New guidance to help NHS managers reduce stress in the workplace

Guidance on prevention and management of stress at work

NHS Employers today (Wed 5 Nov) published comprehensive guidance to help managers throughout the NHS reduce stress in the workplace and better support staff who experience it.

For the past two years, 38 per cent of staff have told the NHS Staff Survey that they have suffered stress in the previous 12 months. NHS Employers also estimates that over 30 per cent of all sick leave is now caused by work-related stress in the NHS, costing up to £400 million each year.

Guidance on prevention and management of stress at work was written by the Health, Safety and Wellbeing Partnership Group – a subgroup of the NHS Staff Council which includes employers and staff-side unions. It is published by NHS Employers which represents employers in the Council and acts as its secretariat. The guidance is launched on 5 November to mark National Stress Awareness Day.

Two of the biggest causes of stress in the NHS are increasing demand on health services and ongoing organisational change. Some NHS staff have to deal with violent and unpredictable patients, others deal with traumatic and harrowing circumstances, and others have a lack of support or are not receiving enough communication about changes affecting them.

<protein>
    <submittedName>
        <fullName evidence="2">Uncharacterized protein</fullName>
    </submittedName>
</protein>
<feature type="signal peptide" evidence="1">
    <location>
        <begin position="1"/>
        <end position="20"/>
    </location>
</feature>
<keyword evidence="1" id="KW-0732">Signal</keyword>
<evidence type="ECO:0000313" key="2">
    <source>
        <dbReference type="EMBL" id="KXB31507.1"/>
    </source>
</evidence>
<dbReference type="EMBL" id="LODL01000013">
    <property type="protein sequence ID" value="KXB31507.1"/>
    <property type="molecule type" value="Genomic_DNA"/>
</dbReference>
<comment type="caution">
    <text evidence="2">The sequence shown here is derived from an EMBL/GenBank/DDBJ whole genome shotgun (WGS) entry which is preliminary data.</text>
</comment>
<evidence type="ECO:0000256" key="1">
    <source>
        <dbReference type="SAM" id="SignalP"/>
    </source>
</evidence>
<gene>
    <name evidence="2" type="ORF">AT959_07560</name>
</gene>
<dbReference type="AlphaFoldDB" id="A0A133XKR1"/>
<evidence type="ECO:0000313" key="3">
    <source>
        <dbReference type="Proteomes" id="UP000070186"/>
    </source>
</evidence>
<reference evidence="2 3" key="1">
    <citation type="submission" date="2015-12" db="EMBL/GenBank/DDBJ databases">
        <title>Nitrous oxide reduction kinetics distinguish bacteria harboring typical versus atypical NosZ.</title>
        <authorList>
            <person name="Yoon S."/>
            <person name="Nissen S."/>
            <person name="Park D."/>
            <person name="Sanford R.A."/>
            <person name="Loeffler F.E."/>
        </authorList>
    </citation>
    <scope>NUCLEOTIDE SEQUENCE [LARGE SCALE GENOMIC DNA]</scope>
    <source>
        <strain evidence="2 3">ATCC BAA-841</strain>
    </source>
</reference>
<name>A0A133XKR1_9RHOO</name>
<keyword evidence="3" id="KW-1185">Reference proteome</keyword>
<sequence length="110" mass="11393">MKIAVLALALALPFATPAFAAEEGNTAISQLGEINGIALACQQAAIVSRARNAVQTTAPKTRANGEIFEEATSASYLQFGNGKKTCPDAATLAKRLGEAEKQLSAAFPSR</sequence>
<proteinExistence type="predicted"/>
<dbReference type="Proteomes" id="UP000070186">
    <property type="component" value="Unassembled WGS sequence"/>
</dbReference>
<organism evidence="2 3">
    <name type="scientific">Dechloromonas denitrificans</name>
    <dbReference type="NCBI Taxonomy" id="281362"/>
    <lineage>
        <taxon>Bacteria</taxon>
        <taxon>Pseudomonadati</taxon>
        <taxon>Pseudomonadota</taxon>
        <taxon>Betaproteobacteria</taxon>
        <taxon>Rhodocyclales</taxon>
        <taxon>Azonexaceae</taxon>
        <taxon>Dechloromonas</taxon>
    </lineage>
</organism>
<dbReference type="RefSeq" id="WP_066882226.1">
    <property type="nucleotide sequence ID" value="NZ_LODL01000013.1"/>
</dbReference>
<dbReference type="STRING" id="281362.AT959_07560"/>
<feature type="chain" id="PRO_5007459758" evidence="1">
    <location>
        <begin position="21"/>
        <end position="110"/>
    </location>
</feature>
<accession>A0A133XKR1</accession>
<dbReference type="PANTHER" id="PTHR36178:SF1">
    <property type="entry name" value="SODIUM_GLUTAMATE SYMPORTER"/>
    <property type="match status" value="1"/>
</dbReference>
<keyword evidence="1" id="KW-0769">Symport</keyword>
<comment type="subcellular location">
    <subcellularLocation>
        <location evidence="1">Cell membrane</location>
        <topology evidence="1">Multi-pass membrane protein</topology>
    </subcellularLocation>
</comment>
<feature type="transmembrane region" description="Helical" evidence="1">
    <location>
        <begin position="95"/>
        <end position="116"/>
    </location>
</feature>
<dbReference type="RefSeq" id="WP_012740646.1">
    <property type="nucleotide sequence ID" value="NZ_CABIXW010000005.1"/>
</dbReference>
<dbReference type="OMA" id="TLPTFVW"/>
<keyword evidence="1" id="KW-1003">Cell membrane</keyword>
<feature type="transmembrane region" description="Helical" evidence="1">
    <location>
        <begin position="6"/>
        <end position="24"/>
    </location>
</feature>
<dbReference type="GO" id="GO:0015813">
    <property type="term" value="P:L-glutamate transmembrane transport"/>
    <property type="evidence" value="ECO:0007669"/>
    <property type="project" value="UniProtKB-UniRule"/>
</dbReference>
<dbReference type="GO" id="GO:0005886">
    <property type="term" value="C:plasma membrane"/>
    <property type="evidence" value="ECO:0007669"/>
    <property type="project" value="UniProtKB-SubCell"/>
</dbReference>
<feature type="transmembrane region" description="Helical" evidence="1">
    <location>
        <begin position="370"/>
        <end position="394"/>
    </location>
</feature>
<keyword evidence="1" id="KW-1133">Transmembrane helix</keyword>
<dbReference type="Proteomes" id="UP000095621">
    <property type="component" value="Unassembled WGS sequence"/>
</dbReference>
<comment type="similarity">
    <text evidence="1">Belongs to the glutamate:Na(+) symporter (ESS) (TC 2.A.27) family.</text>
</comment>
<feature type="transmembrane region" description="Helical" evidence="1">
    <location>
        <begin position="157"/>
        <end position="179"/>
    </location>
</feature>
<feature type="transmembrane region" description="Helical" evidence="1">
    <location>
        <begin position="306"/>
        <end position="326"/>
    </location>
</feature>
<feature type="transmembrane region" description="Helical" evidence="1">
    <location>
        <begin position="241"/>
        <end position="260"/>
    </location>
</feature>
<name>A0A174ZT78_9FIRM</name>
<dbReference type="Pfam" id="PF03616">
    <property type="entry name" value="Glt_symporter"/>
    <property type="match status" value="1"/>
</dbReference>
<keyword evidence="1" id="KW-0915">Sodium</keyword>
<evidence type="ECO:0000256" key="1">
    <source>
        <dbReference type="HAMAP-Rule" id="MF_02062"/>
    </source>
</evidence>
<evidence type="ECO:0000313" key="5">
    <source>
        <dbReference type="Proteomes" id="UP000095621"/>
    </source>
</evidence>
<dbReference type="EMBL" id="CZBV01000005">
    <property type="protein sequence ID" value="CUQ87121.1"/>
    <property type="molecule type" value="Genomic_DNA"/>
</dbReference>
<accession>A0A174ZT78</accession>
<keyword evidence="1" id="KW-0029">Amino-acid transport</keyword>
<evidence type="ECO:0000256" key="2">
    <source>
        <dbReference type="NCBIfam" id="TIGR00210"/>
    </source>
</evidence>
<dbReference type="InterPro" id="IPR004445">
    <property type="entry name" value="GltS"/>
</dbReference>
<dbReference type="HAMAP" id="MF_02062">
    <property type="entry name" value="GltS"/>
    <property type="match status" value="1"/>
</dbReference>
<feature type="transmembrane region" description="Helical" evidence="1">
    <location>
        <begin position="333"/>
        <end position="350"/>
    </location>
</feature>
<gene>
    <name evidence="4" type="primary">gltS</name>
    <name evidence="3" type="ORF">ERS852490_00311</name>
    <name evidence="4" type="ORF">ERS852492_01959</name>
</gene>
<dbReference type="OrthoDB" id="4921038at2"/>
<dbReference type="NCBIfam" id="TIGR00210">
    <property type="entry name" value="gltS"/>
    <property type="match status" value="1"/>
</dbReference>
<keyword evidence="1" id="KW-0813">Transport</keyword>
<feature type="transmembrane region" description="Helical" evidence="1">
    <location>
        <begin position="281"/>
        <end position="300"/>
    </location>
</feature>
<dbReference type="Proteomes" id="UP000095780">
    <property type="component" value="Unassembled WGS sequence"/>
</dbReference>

The guidance explains the many different areas that need to come together to tackle stress:

  • It is important to understand the causes and impact of stress before you can plan to address it.
  • Measuring stress effectively helps to identify trends and who most needs support, which can point towards underlying issues such as whether certain staff minorities experience more stress.
  • Comprehensive health and wellbeing policies are rapidly increasing in the NHS and there are many ways to work with staff to ensure these are embraced as more than ‘just policy’.
  • Managers are not always good at understanding stress and handling how staff feel, but there are many ways managers can improve their behaviours and how they responsibly address concerns such as work overload.
  • Working in partnership with charities, staff-side union representatives and occupational health experts gives staff more channels of support and helps to increase trust and good practice.

Download Guidance on prevention and management of stress at work

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